Nassar was arrested by the FBI in December 2016 after agents found more than 37,000 images of child pornography and a video of Nassar molesting underage girls.[34] On April 6, 2017, his medical license was revoked for three years.[35]

On July 11, 2017, Nassar pleaded guilty to receiving child pornography in 2004, possession of pornographic images of children dating from 2004 to 2016, and tampering with evidence by destroying and concealing the images. On December 7, 2017, U.S. District Judge Janet T. Neff sentenced Nassar to 60 years in federal prison.[5] If he survives that sentence, he will be on supervised release for the rest of his life.[5]

On November 22, 2017, Nassar pleaded guilty in Ingham County Circuit Court to seven counts of first-degree criminal sexual conduct with minors under the age of sixteen. He admitted molesting seven girls, three of whom were under the age of thirteen. On November 29, he pleaded guilty to an additional three counts of first-degree criminal sexual conduct in Eaton County.[36] As of January 18, 2018, 135 women had accused Nassar of sexual assault while he worked for USA Gymnastics and Michigan State University.[37] During the following week, the number rose to 150.[38] In a lawsuit that was filed in April 2017, a woman claimed that Nassar had sexually assaulted her while he was still in medical school in 1992.[1]

On January 24, Ingham County Circuit Court Judge Rosemarie Aquilina sentenced Nassar to 40 to 175 years in prison for the sexual assault of minors.[2] Aquillina allowed Nassar's accusers to present extended victim impact statements and dismissed objections raised to this move by Nassar.[37] In sentencing, the judge informed Nassar that he had missed numerous chances to receive treatment for his sexual urges; Nassar had been aware of these urges from a young age. She added that there were likely dozens of additional victims who had not come forward. She made it clear that she did not intend for Nassar to ever be free again.[3]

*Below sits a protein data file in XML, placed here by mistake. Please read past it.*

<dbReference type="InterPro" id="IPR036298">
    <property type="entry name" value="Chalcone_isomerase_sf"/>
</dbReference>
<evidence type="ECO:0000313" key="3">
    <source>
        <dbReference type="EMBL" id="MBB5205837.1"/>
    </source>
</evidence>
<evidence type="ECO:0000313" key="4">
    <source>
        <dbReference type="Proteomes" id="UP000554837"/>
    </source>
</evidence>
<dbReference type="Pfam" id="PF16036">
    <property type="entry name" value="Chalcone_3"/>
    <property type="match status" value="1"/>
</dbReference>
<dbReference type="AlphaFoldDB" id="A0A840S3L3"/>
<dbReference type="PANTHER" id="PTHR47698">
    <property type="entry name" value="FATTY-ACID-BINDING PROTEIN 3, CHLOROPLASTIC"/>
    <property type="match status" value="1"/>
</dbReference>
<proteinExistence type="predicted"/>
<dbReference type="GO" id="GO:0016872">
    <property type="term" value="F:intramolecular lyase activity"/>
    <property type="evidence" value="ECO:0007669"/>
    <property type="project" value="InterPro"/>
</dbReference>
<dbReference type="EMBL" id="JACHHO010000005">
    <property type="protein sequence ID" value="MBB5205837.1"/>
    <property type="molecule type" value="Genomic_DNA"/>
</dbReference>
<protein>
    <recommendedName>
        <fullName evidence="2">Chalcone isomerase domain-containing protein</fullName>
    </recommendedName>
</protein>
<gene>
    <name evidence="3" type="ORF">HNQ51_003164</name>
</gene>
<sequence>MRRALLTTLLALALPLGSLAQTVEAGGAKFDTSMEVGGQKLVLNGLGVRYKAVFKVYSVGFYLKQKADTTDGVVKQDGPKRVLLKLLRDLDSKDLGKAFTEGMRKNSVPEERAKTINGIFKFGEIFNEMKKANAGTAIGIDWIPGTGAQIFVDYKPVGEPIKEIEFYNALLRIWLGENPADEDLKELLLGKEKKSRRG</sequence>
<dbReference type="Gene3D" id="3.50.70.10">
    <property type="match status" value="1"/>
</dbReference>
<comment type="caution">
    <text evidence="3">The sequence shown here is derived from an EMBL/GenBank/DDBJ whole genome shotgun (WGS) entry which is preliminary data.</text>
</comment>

Nassar was practicing without a Texas medical license while he worked at the Karolyi Ranch in Huntsville. According to gymnast McKayla Maroney, this is the place where Nassar molested young women for over 15 years. The practice of medicine without a license in Texas is a third-degree felony, although it is rarely prosecuted.[39]

On January 31, a Michigan judge stated that thus far 265 girls had accused him of sexual misconduct.[40]

On February 5, Eaton County Circuit Judge Janice Cunningham sentenced Nassar to 40 to 125 years in prison for the three counts of criminal sexual assault to which he had pleaded in November.[41] Nassar apologized for his years of abuse, saying that the impact his victims' statements had on him "pales in comparison" to the suffering he inflicted on them. Cunningham was unmoved, saying that she believed Nassar was still in "denial" about the "devastating impact" of his crimes.[4]

The Eaton County sentence will run concurrently with the Ingham County sentence. In turn, Nassar's state sentences will begin upon completion of his federal child pornography sentence; Neff had ordered that any sentences imposed at state level run consecutively with the federal sentence.[5][3][41] As a result, Nassar will serve a minimum of 100 years in prison; each individual sentence would have been enough by itself to all but assure that he will die in prison.[4]

Nassar, Federal Bureau of Prisons Register #21504-040, was transferred to United States Penitentiary in Tucson, Arizona in February 2018.[42] Earlier, he had been transferred from a Michigan county jail to the federal detention center at FCI Milan near Milan, Michigan.